Mobile Tiger Patrols Help Curb Wildlife Crime in Sumatra, Indonesia
In Bukit Barisan Selatan National Park and Bukit Balai Renjang Landscape, tiger populations have been significantly decreasing over the last several years due to severe poaching and habitat fragmentation. With the support of U.S. Fish and Wildlife Service’s Wildlife Without Borders – Rhino Tiger Conservation Fund, Wildlife Conservation Society and their Wildlife Crime Unit (WCU) and Wildlife Response Unit (WRU) are conducting human-wildlife conflict patrols, wildlife crime investigations (including legal aid for the prosecution of illegal poachers), and tiger conservation education events to help protect this charismatic species. Between 2006 and 2008, the WCU generated 63 reports of illegal hunting, trading, smuggling or possession, which led 35 arrest or confiscation operations. Monitoring for illegal wildlife trade has been expanded to other sites outside Lampung Province in Sumatra, where WCU has been working for the last 6 years, to include Palembang in South Sumatra and Jakarta, the capital of Sumatra. Both are important exit points for wildlife smuggling and also Indonesia’s two largest wildlife markets, including markets for wild-caught tigers and tiger parts. Together with TRAFFIC, the WCU team and the national police raided a factory and seized 14 tons of frozen pangolins, worth 2.7 million dollars, and arrested three suspects. This was the biggest wildlife trafficking law enforcement seizure in Indonesian history.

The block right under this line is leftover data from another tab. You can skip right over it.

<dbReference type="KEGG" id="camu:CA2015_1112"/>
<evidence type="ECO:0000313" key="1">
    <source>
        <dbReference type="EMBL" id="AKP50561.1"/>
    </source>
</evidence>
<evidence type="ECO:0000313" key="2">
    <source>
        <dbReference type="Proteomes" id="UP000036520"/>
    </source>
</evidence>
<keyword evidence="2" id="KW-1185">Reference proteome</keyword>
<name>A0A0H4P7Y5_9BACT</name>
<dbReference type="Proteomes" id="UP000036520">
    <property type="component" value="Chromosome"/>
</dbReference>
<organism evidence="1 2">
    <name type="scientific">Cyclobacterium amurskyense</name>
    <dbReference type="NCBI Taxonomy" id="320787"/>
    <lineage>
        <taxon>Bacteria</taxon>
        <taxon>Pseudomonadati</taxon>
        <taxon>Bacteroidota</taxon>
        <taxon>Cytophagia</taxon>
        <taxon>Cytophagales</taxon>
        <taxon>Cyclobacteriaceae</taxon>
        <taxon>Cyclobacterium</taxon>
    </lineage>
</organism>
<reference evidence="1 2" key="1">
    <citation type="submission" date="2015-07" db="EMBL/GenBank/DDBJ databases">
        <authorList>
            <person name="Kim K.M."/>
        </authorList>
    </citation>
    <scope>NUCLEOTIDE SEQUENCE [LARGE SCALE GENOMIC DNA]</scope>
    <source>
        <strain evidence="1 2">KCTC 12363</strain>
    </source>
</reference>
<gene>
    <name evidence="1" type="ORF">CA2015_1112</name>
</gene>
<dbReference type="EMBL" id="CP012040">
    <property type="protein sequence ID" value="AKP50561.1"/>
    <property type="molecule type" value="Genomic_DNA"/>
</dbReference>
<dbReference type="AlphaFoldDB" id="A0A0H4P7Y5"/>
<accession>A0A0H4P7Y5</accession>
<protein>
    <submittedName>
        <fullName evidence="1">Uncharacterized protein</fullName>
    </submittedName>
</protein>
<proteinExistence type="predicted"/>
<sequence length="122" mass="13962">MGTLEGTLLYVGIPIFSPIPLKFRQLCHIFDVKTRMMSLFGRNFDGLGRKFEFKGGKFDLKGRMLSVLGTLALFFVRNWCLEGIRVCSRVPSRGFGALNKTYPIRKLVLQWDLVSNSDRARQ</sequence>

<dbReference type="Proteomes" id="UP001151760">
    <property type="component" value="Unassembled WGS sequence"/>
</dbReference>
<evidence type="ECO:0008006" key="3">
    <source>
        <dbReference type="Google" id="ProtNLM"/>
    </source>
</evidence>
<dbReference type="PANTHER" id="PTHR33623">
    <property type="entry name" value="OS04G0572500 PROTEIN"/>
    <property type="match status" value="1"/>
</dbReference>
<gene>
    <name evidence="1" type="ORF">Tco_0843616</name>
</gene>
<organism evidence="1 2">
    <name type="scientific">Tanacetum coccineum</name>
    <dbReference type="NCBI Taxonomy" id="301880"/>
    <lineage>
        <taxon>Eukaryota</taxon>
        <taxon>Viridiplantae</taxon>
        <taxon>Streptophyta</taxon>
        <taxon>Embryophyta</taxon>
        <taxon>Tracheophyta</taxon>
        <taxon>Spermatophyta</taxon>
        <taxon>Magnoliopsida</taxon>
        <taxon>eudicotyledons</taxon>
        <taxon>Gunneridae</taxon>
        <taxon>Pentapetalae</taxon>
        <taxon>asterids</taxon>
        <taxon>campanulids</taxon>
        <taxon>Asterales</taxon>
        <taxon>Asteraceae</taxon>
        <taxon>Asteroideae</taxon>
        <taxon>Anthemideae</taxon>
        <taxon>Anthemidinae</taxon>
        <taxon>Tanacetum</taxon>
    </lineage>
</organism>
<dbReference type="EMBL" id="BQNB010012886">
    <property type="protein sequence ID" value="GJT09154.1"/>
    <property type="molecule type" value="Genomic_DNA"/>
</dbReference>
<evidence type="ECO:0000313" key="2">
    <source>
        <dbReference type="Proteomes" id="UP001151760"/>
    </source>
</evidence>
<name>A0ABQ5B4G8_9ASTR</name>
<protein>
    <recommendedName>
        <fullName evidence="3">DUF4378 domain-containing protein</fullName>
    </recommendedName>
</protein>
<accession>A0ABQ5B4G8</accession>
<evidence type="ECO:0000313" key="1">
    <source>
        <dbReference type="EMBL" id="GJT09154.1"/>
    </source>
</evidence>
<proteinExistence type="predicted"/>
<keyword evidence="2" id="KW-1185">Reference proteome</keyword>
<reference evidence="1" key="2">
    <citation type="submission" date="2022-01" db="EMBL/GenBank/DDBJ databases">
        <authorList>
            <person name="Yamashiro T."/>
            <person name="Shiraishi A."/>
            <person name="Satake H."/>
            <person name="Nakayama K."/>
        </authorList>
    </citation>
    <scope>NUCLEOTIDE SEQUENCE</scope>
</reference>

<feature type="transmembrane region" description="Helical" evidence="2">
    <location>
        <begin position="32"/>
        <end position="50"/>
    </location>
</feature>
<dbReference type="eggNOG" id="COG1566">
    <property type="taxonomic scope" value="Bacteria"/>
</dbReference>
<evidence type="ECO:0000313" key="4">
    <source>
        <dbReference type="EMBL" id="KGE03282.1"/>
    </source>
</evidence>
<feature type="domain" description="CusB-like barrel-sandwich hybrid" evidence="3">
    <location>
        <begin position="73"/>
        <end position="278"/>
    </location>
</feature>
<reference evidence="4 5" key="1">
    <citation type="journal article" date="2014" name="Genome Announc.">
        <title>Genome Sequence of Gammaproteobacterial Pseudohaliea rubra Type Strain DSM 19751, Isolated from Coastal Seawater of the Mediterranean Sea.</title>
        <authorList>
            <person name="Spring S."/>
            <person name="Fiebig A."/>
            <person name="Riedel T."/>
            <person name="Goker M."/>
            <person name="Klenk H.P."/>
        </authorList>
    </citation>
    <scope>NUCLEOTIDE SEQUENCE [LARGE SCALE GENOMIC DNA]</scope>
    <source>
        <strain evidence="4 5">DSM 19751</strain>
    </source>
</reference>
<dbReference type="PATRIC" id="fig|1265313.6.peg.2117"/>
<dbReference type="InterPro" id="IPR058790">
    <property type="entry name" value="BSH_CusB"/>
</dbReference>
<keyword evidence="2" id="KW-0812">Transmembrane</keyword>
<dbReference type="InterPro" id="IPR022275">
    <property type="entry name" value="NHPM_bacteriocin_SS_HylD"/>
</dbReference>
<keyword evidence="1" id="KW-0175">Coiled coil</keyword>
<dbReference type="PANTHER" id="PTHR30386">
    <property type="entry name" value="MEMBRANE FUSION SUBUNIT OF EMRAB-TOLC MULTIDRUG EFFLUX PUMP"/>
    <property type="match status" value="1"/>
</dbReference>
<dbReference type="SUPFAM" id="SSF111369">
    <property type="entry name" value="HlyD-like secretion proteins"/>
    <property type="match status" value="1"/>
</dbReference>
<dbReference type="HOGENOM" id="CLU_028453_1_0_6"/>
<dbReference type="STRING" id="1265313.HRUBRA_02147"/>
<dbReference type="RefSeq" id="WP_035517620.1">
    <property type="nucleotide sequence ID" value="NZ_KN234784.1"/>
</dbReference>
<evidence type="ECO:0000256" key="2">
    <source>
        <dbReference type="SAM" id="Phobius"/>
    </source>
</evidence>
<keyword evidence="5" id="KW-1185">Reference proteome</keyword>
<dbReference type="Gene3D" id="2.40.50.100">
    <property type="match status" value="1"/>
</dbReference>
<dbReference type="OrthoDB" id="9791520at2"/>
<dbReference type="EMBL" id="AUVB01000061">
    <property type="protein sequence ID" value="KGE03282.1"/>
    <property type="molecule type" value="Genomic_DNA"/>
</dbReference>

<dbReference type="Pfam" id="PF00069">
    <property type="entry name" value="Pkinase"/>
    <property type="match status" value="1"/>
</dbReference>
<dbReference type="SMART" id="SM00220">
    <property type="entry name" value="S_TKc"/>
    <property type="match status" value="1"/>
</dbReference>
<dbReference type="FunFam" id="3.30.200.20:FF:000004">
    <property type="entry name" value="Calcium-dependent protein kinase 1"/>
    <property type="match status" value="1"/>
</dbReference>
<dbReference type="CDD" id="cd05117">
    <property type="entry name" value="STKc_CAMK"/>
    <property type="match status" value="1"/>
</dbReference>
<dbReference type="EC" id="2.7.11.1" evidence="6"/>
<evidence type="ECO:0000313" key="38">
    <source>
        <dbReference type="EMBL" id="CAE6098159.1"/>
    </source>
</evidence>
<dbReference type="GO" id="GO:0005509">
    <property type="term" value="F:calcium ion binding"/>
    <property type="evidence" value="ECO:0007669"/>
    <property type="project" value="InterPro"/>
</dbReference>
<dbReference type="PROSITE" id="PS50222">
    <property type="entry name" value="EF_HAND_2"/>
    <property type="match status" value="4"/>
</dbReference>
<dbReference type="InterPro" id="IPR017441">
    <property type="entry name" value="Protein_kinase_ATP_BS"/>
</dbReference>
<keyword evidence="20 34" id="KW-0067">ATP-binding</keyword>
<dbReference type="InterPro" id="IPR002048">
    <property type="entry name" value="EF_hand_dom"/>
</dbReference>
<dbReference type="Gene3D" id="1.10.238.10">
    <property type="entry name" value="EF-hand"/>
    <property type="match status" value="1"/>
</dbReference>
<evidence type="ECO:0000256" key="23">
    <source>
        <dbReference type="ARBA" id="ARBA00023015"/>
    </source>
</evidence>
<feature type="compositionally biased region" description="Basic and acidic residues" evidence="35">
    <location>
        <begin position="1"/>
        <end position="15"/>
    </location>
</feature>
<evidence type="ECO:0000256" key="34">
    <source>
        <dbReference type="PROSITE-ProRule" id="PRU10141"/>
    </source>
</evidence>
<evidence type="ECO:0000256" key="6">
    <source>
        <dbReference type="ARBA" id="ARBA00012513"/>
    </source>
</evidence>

To learn more about DIC’s regional programs, click here.
How You Can Stop Illegal Wildlife Trade
While a majority of illegal wildlife trade is happening on a commercial scale, sometimes tourists participate in the trade by unknowingly buying or traveling with illegal items, often bought back as souvenirs or gifts purchased abroad. To ensure that you are following the law when importing or exporting wildlife and wildlife products, visit our Travel and Trade section and our Branch of Permits page.
Also visit our How You Can Help page for tips on how you can reduce the illegal trade of endangered and threatened species.